Ministry of Commerce Introduces New Draft for E-commerce Industries

India’s most current e-commerce plan draft includes measures that could aid community startups and impose governing administration oversight on how businesses take care of the information provided by their consumers.

Under guidelines specified by a 15-page draft seen by TheBloomberg, new e-commerce rules have been suggested in a draft prepared by the Ministry of Commerce’s Department for Promotion of Industry & Internal Trade. The draft suggests at the appointment of an e-commerce regulator that will keep an eye on the industry and ensure that it works affably. The authorities has been engaged on the coverage for at the least two years amid calls to scale back the dominance of world tech giants like Amazon, Alphabet’s Google, and Facebook.

 The Ministry would be offering the draft policy for stakeholder comments on a website of the government. The draft further said that there is a tendency among some of the leading companies to exercise control over most of the information repository. It said that it’s in the interest of the Indian consumer and the local ecosystem that there are ‘more service providers’ and also that ‘the network effects do not lead to the creation of digital monopolies that are misusing their dominant market position’.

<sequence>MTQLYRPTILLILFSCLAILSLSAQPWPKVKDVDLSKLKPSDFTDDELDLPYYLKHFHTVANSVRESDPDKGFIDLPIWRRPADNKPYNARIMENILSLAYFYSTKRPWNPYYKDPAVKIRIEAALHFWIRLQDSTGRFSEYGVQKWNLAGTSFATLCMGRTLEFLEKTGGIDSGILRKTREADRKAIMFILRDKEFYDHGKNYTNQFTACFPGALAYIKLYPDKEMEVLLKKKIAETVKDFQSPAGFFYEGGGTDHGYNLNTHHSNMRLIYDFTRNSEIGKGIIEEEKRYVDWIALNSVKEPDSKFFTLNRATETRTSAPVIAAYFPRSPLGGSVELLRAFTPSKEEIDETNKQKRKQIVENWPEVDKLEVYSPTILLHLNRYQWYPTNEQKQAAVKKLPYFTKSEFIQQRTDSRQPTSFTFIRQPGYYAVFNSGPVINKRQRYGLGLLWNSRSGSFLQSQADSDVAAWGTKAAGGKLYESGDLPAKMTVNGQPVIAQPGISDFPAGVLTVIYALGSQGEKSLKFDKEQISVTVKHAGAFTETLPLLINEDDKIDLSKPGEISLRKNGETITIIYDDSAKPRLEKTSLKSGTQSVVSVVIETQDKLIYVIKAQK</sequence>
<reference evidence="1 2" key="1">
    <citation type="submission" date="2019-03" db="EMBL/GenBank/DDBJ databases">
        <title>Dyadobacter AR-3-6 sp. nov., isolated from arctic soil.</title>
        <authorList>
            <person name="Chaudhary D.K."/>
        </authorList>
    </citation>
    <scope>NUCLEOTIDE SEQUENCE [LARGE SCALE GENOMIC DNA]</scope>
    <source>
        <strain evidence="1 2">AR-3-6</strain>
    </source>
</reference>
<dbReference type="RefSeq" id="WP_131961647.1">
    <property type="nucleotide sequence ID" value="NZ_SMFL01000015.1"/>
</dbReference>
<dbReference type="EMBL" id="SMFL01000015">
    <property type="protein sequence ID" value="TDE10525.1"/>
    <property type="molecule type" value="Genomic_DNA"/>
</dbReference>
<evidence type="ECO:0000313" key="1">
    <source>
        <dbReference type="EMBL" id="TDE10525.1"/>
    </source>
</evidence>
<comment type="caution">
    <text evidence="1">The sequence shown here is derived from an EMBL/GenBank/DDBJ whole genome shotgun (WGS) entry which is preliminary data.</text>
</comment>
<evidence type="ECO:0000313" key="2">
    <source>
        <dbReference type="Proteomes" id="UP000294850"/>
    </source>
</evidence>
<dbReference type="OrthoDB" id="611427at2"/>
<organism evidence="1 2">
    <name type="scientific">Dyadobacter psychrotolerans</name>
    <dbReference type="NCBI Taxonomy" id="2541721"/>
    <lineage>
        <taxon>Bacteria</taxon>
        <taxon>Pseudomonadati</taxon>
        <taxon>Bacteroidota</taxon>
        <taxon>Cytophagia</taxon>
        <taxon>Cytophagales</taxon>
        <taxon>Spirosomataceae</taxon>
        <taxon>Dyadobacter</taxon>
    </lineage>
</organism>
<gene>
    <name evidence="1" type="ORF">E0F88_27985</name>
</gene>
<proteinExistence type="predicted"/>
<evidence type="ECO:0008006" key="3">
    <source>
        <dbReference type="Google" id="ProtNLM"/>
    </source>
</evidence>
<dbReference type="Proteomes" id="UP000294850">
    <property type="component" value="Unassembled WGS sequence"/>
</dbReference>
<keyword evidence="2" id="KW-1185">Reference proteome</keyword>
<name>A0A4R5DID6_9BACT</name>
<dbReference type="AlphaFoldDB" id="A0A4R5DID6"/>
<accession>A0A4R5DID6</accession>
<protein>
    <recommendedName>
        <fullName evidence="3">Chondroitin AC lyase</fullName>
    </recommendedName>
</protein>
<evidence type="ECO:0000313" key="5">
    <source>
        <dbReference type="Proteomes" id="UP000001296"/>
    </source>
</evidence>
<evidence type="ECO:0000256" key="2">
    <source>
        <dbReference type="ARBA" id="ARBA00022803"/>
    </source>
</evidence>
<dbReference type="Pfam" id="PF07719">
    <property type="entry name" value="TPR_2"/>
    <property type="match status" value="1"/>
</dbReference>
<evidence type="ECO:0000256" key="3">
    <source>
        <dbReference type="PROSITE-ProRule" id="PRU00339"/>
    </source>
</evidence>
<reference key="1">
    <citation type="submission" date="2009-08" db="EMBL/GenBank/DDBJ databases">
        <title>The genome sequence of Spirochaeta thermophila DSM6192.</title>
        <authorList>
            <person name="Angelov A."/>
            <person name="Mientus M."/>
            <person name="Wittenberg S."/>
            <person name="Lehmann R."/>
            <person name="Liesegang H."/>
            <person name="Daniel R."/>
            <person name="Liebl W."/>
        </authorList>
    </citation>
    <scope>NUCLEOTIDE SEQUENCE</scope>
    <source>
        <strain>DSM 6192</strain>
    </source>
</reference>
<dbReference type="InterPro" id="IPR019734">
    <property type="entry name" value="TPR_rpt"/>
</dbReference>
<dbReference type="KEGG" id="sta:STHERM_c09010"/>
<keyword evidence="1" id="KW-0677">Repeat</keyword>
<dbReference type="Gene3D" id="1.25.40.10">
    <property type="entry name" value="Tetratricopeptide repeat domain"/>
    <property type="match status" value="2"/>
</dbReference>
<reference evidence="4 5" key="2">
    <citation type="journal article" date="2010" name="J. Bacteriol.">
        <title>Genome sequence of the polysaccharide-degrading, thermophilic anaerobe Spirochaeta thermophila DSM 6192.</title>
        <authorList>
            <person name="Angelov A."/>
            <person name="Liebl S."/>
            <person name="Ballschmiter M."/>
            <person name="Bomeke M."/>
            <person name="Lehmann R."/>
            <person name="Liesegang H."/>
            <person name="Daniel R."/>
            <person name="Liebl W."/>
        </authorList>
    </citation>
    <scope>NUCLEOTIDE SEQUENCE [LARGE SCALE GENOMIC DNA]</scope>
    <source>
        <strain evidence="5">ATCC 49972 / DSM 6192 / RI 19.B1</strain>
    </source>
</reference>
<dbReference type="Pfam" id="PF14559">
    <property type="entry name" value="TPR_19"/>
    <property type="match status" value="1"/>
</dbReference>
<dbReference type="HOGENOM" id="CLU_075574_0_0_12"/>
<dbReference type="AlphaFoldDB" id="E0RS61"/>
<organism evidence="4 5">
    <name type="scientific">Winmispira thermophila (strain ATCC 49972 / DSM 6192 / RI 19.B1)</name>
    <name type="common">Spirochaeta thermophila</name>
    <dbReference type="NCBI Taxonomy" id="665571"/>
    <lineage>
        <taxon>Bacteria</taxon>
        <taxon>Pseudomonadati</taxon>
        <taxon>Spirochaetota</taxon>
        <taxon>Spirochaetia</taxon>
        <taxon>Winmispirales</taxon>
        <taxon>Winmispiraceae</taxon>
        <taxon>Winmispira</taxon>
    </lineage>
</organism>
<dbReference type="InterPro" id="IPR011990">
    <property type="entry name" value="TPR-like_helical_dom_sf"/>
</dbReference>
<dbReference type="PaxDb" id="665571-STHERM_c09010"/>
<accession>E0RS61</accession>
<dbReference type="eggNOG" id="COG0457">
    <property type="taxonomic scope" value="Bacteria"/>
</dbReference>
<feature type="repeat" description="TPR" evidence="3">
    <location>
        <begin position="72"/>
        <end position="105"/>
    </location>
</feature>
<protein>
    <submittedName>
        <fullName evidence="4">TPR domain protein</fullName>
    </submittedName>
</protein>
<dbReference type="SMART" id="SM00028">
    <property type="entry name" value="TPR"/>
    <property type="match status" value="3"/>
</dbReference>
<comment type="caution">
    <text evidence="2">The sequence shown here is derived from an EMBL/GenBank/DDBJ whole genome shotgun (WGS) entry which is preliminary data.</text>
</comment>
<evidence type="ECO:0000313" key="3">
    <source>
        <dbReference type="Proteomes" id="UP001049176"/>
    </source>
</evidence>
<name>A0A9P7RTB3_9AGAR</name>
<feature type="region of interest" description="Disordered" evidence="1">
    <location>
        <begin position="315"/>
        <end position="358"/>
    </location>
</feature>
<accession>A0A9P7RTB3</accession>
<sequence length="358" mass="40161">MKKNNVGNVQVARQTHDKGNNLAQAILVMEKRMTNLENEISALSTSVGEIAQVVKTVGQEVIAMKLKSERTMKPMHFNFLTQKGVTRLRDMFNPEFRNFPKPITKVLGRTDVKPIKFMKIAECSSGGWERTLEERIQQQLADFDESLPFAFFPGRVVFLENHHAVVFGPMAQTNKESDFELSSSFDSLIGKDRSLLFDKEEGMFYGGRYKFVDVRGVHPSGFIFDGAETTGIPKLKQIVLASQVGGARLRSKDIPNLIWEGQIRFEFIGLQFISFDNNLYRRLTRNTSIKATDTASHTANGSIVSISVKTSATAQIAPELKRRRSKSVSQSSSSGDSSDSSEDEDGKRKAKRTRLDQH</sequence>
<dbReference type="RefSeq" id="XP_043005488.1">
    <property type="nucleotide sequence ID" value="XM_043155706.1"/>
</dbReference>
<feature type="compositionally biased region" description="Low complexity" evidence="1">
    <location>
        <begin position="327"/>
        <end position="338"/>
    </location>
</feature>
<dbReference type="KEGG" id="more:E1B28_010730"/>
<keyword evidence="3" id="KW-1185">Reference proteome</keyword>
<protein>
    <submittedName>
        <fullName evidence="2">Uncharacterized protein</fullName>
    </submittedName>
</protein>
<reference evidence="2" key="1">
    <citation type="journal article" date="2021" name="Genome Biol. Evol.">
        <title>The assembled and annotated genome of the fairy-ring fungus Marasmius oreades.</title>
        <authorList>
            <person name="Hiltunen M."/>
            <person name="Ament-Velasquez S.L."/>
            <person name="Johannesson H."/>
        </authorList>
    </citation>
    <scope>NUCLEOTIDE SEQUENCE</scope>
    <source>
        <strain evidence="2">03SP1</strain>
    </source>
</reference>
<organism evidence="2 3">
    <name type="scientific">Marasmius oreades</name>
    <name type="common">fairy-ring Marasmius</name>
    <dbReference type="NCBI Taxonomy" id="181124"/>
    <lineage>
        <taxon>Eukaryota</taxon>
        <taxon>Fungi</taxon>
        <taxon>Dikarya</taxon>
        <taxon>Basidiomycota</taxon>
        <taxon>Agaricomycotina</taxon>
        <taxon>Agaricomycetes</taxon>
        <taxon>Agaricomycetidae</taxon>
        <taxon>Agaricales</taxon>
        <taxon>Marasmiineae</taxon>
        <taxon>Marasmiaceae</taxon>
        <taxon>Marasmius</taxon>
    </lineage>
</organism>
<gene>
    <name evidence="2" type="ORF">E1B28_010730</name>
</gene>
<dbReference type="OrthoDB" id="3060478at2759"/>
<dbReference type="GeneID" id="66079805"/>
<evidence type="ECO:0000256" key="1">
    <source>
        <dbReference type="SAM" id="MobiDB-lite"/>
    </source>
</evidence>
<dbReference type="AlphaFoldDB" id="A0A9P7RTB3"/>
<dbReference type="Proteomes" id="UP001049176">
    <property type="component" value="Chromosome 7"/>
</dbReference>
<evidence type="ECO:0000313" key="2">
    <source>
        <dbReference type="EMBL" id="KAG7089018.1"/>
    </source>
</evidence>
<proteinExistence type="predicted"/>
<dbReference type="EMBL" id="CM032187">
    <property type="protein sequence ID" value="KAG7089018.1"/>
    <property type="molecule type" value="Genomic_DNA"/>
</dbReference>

The draft also states, “They are successfully exploiting the significant first mover’s advantage in the data-driven ecosystem. Once a certain scale is reached, it becomes virtually impossible for the ‘second mover’, on its own to, make an entry in this ecosystem” further implying that this draft will let small local businesses provide a fair chance of growing.

The draft additionally talks of ascertaining whether or not e-commerce companies have “explainable AI,” referring to the usage of synthetic intelligence.

“Government, in consultation with applicable stakeholders, will define the categories of e-commerce that would need mirroring or localisation,” the draft stated.

The draft also states that “However, certain categories of data are exempted from restrictions on cross-border data flow. Data not collected in India, B2B data shared between business entities under a commercial contract, data flows through software and cloud computing services, data shared internally by multinational companies are exempted from restrictions on cross-border data flows.”

Apart from this, foreign e-commerce companies that provide live streaming services that have been using payment tokens that must be regulated to ensure that users would route such transactions via formal and regulated payment channels.

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